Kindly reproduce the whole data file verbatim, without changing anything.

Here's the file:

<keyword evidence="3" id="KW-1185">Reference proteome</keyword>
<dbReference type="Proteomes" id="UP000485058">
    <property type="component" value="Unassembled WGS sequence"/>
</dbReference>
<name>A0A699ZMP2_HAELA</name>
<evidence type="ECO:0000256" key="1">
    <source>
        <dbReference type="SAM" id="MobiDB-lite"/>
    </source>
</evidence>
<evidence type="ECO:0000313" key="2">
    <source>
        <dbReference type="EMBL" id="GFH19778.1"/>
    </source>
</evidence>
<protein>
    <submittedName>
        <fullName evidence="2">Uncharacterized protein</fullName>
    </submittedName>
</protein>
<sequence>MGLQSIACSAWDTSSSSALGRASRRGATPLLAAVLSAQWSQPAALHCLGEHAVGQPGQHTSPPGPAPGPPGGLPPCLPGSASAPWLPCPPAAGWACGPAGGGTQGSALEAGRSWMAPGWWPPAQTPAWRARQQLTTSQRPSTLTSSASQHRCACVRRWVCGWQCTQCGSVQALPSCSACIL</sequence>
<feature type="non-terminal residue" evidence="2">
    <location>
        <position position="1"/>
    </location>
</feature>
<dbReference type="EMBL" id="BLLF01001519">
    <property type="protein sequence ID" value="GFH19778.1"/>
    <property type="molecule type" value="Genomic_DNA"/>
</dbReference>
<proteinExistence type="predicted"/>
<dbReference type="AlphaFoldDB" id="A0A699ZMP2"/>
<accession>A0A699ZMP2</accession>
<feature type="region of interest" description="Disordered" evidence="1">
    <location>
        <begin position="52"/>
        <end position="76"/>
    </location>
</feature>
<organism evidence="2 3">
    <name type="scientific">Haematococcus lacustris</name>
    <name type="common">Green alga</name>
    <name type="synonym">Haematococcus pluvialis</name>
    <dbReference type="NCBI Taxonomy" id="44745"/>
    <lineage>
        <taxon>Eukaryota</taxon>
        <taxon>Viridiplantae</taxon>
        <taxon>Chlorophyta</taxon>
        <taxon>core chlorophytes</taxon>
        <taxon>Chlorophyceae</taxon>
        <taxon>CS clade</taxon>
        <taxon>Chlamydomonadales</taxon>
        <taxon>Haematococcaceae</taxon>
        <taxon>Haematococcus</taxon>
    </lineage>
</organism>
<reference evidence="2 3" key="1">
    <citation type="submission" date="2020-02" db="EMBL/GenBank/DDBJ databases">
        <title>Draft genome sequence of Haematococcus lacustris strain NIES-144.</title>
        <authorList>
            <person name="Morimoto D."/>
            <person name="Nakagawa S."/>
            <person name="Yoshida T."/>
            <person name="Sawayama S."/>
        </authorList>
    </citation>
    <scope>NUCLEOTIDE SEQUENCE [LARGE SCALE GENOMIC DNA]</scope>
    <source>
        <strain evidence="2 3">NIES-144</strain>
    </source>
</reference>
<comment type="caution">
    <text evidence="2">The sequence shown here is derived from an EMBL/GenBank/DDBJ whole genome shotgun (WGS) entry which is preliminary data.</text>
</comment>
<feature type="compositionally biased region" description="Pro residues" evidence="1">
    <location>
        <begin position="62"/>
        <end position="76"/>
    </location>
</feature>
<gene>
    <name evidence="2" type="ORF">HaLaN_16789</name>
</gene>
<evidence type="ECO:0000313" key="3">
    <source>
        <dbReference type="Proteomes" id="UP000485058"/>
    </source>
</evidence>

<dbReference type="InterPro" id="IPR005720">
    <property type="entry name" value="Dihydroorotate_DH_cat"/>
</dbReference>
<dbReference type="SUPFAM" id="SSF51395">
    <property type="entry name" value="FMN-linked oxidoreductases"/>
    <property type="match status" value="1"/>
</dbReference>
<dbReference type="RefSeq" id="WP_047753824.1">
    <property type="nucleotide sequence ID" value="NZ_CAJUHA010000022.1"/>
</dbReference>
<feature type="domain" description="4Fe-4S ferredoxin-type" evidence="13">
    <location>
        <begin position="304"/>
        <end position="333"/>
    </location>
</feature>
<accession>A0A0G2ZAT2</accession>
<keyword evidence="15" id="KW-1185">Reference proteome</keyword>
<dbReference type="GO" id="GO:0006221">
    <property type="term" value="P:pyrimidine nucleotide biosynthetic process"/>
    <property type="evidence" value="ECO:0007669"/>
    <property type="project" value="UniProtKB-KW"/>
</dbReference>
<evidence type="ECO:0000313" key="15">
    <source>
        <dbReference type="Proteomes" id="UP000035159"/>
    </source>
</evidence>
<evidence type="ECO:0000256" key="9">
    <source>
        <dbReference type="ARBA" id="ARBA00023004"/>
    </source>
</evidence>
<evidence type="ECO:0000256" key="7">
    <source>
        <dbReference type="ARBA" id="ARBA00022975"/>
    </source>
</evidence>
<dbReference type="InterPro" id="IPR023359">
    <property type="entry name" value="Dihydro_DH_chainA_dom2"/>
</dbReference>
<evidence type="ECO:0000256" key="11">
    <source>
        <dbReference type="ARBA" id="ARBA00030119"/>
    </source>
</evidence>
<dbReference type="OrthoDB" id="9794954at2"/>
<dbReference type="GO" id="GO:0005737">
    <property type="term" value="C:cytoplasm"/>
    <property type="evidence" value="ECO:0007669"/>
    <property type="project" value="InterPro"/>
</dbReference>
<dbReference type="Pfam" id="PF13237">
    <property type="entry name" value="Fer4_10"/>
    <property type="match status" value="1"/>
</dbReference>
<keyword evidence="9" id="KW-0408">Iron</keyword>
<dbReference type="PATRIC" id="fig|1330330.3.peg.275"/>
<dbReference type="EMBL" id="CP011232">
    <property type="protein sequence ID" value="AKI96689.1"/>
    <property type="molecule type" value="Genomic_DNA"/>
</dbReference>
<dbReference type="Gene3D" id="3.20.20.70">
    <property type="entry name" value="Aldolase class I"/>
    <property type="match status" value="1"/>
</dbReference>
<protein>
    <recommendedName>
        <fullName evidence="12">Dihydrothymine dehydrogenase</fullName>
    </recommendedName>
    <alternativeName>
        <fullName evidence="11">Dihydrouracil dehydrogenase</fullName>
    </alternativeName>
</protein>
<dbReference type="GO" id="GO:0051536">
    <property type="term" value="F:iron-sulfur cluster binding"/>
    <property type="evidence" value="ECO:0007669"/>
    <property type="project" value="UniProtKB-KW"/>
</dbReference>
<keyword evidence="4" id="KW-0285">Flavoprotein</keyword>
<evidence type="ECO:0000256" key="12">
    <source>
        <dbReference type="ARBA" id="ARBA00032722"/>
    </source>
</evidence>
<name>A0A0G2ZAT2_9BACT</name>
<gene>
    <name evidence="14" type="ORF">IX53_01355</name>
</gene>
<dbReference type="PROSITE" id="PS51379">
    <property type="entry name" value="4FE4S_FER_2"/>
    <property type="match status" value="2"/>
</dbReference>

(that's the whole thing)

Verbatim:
<keyword evidence="3" id="KW-1185">Reference proteome</keyword>
<dbReference type="Proteomes" id="UP000485058">
    <property type="component" value="Unassembled WGS sequence"/>
</dbReference>
<name>A0A699ZMP2_HAELA</name>
<evidence type="ECO:0000256" key="1">
    <source>
        <dbReference type="SAM" id="MobiDB-lite"/>
    </source>
</evidence>
<evidence type="ECO:0000313" key="2">
    <source>
        <dbReference type="EMBL" id="GFH19778.1"/>
    </source>
</evidence>
<protein>
    <submittedName>
        <fullName evidence="2">Uncharacterized protein</fullName>
    </submittedName>
</protein>
<sequence>MGLQSIACSAWDTSSSSALGRASRRGATPLLAAVLSAQWSQPAALHCLGEHAVGQPGQHTSPPGPAPGPPGGLPPCLPGSASAPWLPCPPAAGWACGPAGGGTQGSALEAGRSWMAPGWWPPAQTPAWRARQQLTTSQRPSTLTSSASQHRCACVRRWVCGWQCTQCGSVQALPSCSACIL</sequence>
<feature type="non-terminal residue" evidence="2">
    <location>
        <position position="1"/>
    </location>
</feature>
<dbReference type="EMBL" id="BLLF01001519">
    <property type="protein sequence ID" value="GFH19778.1"/>
    <property type="molecule type" value="Genomic_DNA"/>
</dbReference>
<proteinExistence type="predicted"/>
<dbReference type="AlphaFoldDB" id="A0A699ZMP2"/>
<accession>A0A699ZMP2</accession>
<feature type="region of interest" description="Disordered" evidence="1">
    <location>
        <begin position="52"/>
        <end position="76"/>
    </location>
</feature>
<organism evidence="2 3">
    <name type="scientific">Haematococcus lacustris</name>
    <name type="common">Green alga</name>
    <name type="synonym">Haematococcus pluvialis</name>
    <dbReference type="NCBI Taxonomy" id="44745"/>
    <lineage>
        <taxon>Eukaryota</taxon>
        <taxon>Viridiplantae</taxon>
        <taxon>Chlorophyta</taxon>
        <taxon>core chlorophytes</taxon>
        <taxon>Chlorophyceae</taxon>
        <taxon>CS clade</taxon>
        <taxon>Chlamydomonadales</taxon>
        <taxon>Haematococcaceae</taxon>
        <taxon>Haematococcus</taxon>
    </lineage>
</organism>
<reference evidence="2 3" key="1">
    <citation type="submission" date="2020-02" db="EMBL/GenBank/DDBJ databases">
        <title>Draft genome sequence of Haematococcus lacustris strain NIES-144.</title>
        <authorList>
            <person name="Morimoto D."/>
            <person name="Nakagawa S."/>
            <person name="Yoshida T."/>
            <person name="Sawayama S."/>
        </authorList>
    </citation>
    <scope>NUCLEOTIDE SEQUENCE [LARGE SCALE GENOMIC DNA]</scope>
    <source>
        <strain evidence="2 3">NIES-144</strain>
    </source>
</reference>
<comment type="caution">
    <text evidence="2">The sequence shown here is derived from an EMBL/GenBank/DDBJ whole genome shotgun (WGS) entry which is preliminary data.</text>
</comment>
<feature type="compositionally biased region" description="Pro residues" evidence="1">
    <location>
        <begin position="62"/>
        <end position="76"/>
    </location>
</feature>
<gene>
    <name evidence="2" type="ORF">HaLaN_16789</name>
</gene>
<evidence type="ECO:0000313" key="3">
    <source>
        <dbReference type="Proteomes" id="UP000485058"/>
    </source>
</evidence>

<dbReference type="InterPro" id="IPR005720">
    <property type="entry name" value="Dihydroorotate_DH_cat"/>
</dbReference>
<dbReference type="SUPFAM" id="SSF51395">
    <property type="entry name" value="FMN-linked oxidoreductases"/>
    <property type="match status" value="1"/>
</dbReference>
<dbReference type="RefSeq" id="WP_047753824.1">
    <property type="nucleotide sequence ID" value="NZ_CAJUHA010000022.1"/>
</dbReference>
<feature type="domain" description="4Fe-4S ferredoxin-type" evidence="13">
    <location>
        <begin position="304"/>
        <end position="333"/>
    </location>
</feature>
<accession>A0A0G2ZAT2</accession>
<keyword evidence="15" id="KW-1185">Reference proteome</keyword>
<dbReference type="GO" id="GO:0006221">
    <property type="term" value="P:pyrimidine nucleotide biosynthetic process"/>
    <property type="evidence" value="ECO:0007669"/>
    <property type="project" value="UniProtKB-KW"/>
</dbReference>
<evidence type="ECO:0000313" key="15">
    <source>
        <dbReference type="Proteomes" id="UP000035159"/>
    </source>
</evidence>
<evidence type="ECO:0000256" key="9">
    <source>
        <dbReference type="ARBA" id="ARBA00023004"/>
    </source>
</evidence>
<evidence type="ECO:0000256" key="7">
    <source>
        <dbReference type="ARBA" id="ARBA00022975"/>
    </source>
</evidence>
<dbReference type="InterPro" id="IPR023359">
    <property type="entry name" value="Dihydro_DH_chainA_dom2"/>
</dbReference>
<evidence type="ECO:0000256" key="11">
    <source>
        <dbReference type="ARBA" id="ARBA00030119"/>
    </source>
</evidence>
<dbReference type="OrthoDB" id="9794954at2"/>
<dbReference type="GO" id="GO:0005737">
    <property type="term" value="C:cytoplasm"/>
    <property type="evidence" value="ECO:0007669"/>
    <property type="project" value="InterPro"/>
</dbReference>
<dbReference type="Pfam" id="PF13237">
    <property type="entry name" value="Fer4_10"/>
    <property type="match status" value="1"/>
</dbReference>
<keyword evidence="9" id="KW-0408">Iron</keyword>
<dbReference type="PATRIC" id="fig|1330330.3.peg.275"/>
<dbReference type="EMBL" id="CP011232">
    <property type="protein sequence ID" value="AKI96689.1"/>
    <property type="molecule type" value="Genomic_DNA"/>
</dbReference>
<dbReference type="Gene3D" id="3.20.20.70">
    <property type="entry name" value="Aldolase class I"/>
    <property type="match status" value="1"/>
</dbReference>
<protein>
    <recommendedName>
        <fullName evidence="12">Dihydrothymine dehydrogenase</fullName>
    </recommendedName>
    <alternativeName>
        <fullName evidence="11">Dihydrouracil dehydrogenase</fullName>
    </alternativeName>
</protein>
<dbReference type="GO" id="GO:0051536">
    <property type="term" value="F:iron-sulfur cluster binding"/>
    <property type="evidence" value="ECO:0007669"/>
    <property type="project" value="UniProtKB-KW"/>
</dbReference>
<keyword evidence="4" id="KW-0285">Flavoprotein</keyword>
<evidence type="ECO:0000256" key="12">
    <source>
        <dbReference type="ARBA" id="ARBA00032722"/>
    </source>
</evidence>
<name>A0A0G2ZAT2_9BACT</name>
<gene>
    <name evidence="14" type="ORF">IX53_01355</name>
</gene>
<dbReference type="PROSITE" id="PS51379">
    <property type="entry name" value="4FE4S_FER_2"/>
    <property type="match status" value="2"/>
</dbReference>